>> every developer to deal with how these APIs are generated,
>> the problem exists either ways with the above proposal. I might agree if we
>> were to move away completely(with a thorough discussion and valid reasons)
>> and instead use AspectJ or similar to write these APIs, the discussion is
>> about using Scala Macros to generate 2 different types of APIs which are
>> functionally not different and usability wise are very very similar, look
>> at the example.
>> Thanks for your input, I will deposit your 0.02$ in our JIRA bank :)
>> 
>> @Carin: It requires more effort to use AspectJ or similar to generate APIs
>> using reflection or at compile time, here we need to generate at compile
>> time so Java users have the API signature on their IDEs.
>> 
>> Thanks, Naveen
>> 
>> P.S: I am traveling and my responses will be delayed.
>> 
>> 
>>> On Fri, Sep 28, 2018 at 10:25 AM Carin Meier <carinmeier@gmail.com> wrote:
>>> 
>>> Sorry bad paste on the gist - here is the good one
>>> https://gist.github.com/gigasquid/01cd48f563db4739910592dd9ac9db20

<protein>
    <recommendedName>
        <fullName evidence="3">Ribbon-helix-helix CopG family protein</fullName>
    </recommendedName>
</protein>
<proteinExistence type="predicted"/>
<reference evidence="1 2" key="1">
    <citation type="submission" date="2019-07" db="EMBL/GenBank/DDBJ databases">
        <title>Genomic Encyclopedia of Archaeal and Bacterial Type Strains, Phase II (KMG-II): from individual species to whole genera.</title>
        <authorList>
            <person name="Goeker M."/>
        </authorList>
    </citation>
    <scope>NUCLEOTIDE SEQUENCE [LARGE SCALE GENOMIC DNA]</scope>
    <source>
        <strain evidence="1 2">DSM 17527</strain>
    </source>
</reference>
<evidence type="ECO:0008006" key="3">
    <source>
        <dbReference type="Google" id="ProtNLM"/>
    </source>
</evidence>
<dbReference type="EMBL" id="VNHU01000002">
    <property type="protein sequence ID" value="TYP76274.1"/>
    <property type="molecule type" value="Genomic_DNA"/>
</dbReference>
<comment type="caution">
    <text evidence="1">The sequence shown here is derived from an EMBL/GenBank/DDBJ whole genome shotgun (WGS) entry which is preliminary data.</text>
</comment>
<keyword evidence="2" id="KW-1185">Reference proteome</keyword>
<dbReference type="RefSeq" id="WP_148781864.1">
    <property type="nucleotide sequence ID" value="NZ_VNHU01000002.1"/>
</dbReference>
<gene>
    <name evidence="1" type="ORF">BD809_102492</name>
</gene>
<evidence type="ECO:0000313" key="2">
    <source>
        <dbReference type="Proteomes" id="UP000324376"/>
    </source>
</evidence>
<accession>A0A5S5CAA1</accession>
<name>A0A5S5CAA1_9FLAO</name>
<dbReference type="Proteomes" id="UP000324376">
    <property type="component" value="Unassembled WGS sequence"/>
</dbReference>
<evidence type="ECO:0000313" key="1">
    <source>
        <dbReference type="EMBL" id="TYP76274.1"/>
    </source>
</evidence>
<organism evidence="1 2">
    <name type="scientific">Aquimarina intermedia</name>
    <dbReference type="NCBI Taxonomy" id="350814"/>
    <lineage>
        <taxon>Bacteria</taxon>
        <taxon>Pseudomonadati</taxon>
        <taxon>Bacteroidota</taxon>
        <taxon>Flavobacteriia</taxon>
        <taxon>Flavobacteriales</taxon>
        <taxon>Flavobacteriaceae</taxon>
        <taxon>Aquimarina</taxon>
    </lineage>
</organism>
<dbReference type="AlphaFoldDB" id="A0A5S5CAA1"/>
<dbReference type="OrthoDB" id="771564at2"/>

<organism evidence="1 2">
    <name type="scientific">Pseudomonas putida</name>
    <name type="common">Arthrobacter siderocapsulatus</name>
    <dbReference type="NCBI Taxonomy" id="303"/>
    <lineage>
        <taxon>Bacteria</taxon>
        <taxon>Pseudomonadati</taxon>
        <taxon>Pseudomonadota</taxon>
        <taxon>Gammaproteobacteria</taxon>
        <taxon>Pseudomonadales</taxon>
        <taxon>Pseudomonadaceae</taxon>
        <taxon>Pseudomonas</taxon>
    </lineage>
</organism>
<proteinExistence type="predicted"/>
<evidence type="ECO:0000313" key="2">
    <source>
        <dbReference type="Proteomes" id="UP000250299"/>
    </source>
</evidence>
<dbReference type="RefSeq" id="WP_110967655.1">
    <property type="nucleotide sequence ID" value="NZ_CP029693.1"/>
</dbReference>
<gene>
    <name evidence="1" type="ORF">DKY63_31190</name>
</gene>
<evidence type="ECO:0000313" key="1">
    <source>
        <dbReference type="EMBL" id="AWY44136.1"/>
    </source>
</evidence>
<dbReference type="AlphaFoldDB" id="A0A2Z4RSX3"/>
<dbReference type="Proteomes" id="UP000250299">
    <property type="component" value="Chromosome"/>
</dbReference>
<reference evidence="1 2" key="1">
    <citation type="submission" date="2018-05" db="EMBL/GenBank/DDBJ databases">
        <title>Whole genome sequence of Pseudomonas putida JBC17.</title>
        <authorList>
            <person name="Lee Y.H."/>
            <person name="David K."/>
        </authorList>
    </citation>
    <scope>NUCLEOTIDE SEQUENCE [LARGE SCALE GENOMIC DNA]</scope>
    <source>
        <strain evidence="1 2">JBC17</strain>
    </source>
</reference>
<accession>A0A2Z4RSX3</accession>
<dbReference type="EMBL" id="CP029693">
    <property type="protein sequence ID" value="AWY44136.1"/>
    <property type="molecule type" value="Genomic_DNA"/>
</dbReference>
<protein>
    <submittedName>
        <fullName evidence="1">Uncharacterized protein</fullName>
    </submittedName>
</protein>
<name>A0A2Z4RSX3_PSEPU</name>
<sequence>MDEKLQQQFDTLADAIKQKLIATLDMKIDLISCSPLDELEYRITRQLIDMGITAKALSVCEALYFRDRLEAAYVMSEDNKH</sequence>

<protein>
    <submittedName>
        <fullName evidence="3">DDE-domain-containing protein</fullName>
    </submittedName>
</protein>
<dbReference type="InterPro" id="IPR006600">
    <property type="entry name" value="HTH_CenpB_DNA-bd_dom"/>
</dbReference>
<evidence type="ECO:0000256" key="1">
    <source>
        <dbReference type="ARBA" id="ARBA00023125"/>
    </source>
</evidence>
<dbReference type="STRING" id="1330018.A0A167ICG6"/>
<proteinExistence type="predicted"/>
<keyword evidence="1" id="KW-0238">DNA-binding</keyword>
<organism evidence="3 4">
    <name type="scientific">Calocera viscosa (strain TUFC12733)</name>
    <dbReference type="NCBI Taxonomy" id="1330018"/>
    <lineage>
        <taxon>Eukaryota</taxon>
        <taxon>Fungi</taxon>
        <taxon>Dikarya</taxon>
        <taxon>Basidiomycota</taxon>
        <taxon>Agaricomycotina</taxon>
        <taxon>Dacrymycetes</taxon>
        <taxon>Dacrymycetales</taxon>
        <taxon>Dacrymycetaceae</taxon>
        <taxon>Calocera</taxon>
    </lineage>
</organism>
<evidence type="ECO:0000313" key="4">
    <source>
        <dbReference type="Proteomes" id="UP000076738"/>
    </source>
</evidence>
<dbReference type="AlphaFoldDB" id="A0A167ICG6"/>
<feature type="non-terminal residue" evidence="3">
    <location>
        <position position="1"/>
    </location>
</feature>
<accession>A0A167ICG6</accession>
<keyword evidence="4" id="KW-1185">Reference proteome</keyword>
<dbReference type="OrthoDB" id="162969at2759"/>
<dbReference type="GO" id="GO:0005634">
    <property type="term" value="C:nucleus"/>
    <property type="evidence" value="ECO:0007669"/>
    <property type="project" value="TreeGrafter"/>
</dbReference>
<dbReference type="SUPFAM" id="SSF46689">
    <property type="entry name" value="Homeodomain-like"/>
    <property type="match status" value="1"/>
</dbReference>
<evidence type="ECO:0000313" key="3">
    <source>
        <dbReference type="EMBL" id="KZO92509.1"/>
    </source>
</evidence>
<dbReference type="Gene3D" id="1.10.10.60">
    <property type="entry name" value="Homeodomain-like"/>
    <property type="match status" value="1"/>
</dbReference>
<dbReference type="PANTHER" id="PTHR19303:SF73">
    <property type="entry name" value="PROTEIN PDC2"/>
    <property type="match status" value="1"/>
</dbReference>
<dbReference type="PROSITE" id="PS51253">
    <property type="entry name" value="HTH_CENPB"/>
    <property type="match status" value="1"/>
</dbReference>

>>> 
>>>> On Fri, Sep 28, 2018 at 10:24 AM Carin Meier <carinmeier@gmail.com>
wrote:
>>>> 
>>>> +1 on option #2
>>>> 
>>>> In the case of minimizing the the overhead for code maintenance, I wanted
>>>> to suggest the option of investigating generating code from the Java
>>>> Reflection for the Java APIs.  I did a quick gist from Clojure of what
>>> the
>>>> generated classes look like from the current Scala Symbol.api for
>>>> FullyConnected here
>>>> https://gist.github.com/gigasquid/01cd48f563db4739910592
>>>> 
>>>> I looks like that there is always a base Java class generated will all
>>> the
>>>> arguments. If this is the case, then there is a possibility to generate a
>>>> Java api based on this Java method automatically with just a conversion
>>> for
>>>> the Scala option and it might be reusable for all the packages.
>>>> 
>>>> Not sure if it will work for this use case, but thought I would bring it
>>>> up in case it's helpful.
>>>> 
>>>> - Carin
>>>> 
>>>> On Fri, Sep 28, 2018 at 7:05 AM Davydenko, Denis <dden@amazon.com.invalid
>>>> 
>>>> wrote:
>>>> 
>>>>> +1 on option #2. Having clear Java interface for NDArray, from my
>>>>> perspective, would be a better experience for Java users as it won't
>>>>> require them to deal with Scala code in any capacity. Overhead of extra
>>>>> code for additional macros is justified, in my mind, as it will be
>>>>> introduced with option #1 either way, just in a different place.
>>>>> 
>>>>> --
>>>>> Thanks,
>>>>> Denis
>>>>> 
>>>>> On 9/27/18, 6:14 PM, "YiZhi Liu" <eazhi.liu@gmail.com> wrote:
>>>>> 
>>>>>  I vote for "2.) Leave the existing macro in place and add another